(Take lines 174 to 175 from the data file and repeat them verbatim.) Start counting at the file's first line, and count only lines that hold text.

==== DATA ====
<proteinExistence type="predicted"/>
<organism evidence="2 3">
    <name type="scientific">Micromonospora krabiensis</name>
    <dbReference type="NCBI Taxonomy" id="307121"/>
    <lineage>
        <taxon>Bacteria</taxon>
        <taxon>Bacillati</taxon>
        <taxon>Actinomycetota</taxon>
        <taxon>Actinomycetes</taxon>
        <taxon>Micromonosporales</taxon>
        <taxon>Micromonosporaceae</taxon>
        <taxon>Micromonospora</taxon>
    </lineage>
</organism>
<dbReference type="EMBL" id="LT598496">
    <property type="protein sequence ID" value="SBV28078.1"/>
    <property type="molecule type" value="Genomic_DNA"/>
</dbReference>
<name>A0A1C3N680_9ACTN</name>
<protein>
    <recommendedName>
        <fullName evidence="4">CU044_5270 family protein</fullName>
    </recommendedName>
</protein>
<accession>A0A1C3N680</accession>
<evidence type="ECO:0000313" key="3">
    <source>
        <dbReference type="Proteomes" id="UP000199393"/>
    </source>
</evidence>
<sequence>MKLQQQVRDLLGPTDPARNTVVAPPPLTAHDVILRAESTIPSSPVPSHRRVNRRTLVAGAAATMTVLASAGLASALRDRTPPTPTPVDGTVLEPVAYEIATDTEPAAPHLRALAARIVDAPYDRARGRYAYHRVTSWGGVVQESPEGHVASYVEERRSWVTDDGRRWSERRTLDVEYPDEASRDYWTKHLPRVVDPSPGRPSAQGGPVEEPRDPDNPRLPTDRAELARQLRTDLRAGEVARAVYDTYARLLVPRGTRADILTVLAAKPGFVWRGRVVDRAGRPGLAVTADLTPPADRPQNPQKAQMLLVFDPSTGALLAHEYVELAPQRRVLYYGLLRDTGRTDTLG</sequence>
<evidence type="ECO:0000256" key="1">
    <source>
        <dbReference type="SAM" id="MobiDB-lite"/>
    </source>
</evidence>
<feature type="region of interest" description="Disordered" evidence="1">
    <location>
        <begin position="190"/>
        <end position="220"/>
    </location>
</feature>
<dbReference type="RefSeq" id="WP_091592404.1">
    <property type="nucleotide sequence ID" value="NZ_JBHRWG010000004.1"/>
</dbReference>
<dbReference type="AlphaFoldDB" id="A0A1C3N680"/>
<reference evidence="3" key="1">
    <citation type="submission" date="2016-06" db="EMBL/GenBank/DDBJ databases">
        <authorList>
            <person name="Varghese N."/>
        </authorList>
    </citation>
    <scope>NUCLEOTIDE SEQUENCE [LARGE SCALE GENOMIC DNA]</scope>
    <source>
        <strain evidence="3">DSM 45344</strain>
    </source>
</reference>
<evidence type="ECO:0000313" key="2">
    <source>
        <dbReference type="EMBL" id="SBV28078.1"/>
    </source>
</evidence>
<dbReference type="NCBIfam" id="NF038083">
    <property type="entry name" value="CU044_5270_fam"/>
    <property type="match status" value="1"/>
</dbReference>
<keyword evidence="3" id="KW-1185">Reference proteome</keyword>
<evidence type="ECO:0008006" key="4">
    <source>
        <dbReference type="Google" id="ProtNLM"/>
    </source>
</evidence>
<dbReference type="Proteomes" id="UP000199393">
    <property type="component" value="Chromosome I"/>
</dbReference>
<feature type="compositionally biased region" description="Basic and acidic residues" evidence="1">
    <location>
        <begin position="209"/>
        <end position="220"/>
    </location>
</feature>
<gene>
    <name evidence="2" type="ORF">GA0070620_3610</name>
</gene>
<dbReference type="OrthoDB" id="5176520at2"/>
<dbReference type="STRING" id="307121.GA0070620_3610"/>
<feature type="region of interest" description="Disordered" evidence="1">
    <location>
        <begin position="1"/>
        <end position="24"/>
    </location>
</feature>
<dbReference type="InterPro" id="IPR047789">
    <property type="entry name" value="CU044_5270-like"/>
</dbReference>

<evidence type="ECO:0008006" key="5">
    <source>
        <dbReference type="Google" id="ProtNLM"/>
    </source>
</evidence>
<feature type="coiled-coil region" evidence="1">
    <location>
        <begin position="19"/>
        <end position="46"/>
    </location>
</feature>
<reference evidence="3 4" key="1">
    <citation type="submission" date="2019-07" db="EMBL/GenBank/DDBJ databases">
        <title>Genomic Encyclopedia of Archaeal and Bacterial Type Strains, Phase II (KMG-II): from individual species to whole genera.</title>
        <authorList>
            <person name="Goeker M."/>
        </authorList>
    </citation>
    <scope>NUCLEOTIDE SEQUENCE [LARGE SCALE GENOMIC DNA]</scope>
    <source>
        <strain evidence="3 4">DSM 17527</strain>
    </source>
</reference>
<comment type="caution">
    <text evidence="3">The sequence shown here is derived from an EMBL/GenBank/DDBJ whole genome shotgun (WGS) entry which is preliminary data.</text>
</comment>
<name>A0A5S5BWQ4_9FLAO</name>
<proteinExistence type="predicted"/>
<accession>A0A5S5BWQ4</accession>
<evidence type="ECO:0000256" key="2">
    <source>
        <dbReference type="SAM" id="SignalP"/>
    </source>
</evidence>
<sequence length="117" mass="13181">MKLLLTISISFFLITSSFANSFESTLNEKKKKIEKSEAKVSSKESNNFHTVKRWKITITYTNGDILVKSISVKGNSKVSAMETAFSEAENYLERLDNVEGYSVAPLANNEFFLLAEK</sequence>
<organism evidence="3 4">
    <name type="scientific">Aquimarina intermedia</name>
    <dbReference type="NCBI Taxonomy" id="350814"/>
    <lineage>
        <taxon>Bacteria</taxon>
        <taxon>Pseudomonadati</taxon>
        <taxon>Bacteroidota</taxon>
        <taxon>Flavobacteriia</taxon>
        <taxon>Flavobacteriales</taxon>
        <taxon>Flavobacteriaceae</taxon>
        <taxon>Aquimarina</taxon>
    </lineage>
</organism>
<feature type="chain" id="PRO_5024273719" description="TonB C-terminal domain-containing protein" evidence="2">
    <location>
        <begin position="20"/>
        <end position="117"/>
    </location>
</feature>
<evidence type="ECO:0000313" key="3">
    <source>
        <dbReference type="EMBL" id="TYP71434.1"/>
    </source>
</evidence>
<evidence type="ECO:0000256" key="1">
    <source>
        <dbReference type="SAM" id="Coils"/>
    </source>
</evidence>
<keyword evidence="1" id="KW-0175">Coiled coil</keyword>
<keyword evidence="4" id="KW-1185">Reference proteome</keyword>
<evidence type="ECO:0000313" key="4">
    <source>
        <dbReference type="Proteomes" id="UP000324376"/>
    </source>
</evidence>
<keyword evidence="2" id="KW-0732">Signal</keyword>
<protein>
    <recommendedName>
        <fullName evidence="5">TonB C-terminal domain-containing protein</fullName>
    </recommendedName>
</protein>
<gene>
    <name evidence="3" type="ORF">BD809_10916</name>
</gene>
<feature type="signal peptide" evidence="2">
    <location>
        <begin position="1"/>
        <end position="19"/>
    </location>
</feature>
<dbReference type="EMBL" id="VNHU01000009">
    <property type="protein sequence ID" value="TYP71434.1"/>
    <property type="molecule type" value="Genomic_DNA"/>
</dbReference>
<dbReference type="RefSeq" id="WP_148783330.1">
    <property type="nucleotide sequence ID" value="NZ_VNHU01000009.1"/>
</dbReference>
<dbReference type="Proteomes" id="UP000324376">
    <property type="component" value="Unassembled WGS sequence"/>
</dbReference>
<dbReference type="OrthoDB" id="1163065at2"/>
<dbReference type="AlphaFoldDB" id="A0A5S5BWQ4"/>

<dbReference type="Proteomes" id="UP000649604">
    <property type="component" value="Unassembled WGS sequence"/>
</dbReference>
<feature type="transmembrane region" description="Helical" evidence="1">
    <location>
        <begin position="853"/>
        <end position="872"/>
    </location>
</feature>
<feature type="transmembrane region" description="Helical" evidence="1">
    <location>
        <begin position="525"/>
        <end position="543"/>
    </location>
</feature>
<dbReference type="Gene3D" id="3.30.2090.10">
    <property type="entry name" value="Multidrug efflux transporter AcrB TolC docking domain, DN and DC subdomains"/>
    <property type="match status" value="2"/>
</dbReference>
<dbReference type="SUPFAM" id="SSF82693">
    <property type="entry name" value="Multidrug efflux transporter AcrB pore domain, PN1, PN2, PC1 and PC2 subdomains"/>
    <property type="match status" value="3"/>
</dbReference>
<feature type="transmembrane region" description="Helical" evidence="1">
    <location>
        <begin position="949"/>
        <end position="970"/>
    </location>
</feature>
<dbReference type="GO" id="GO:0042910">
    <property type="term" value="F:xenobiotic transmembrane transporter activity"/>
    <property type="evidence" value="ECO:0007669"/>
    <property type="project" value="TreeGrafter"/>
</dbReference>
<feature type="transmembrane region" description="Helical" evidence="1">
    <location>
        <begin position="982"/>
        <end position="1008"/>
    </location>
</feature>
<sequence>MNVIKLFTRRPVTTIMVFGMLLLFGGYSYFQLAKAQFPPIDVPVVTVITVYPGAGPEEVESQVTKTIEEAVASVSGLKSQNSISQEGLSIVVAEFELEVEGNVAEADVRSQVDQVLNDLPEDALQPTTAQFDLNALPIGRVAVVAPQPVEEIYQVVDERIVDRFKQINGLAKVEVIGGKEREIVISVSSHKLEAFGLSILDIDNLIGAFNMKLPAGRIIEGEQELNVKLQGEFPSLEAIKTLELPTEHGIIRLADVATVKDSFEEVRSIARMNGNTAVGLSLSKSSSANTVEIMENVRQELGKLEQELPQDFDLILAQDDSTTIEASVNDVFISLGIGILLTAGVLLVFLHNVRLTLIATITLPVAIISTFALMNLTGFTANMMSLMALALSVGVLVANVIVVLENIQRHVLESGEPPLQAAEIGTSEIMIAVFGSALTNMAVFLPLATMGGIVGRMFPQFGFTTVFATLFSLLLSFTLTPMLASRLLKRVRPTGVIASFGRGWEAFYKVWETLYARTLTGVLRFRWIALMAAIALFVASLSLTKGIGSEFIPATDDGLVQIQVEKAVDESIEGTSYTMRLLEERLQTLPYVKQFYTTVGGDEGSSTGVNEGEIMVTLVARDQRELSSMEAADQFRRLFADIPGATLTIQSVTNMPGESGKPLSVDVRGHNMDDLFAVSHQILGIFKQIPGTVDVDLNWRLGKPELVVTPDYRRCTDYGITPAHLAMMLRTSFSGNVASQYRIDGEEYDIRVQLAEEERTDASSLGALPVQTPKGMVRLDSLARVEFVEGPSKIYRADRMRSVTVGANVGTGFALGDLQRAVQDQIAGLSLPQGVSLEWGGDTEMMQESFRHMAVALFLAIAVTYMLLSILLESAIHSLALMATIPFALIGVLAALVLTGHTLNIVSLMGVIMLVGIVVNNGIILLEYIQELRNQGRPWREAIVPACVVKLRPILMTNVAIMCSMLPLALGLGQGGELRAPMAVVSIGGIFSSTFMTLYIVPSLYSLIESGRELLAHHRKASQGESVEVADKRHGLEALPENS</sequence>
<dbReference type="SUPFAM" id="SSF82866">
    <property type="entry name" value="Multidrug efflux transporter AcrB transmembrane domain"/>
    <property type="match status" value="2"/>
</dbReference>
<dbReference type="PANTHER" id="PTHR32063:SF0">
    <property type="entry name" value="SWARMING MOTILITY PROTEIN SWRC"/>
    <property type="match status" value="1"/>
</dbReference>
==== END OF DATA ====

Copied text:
    <name evidence="3" type="ORF">BD809_10916</name>
</gene>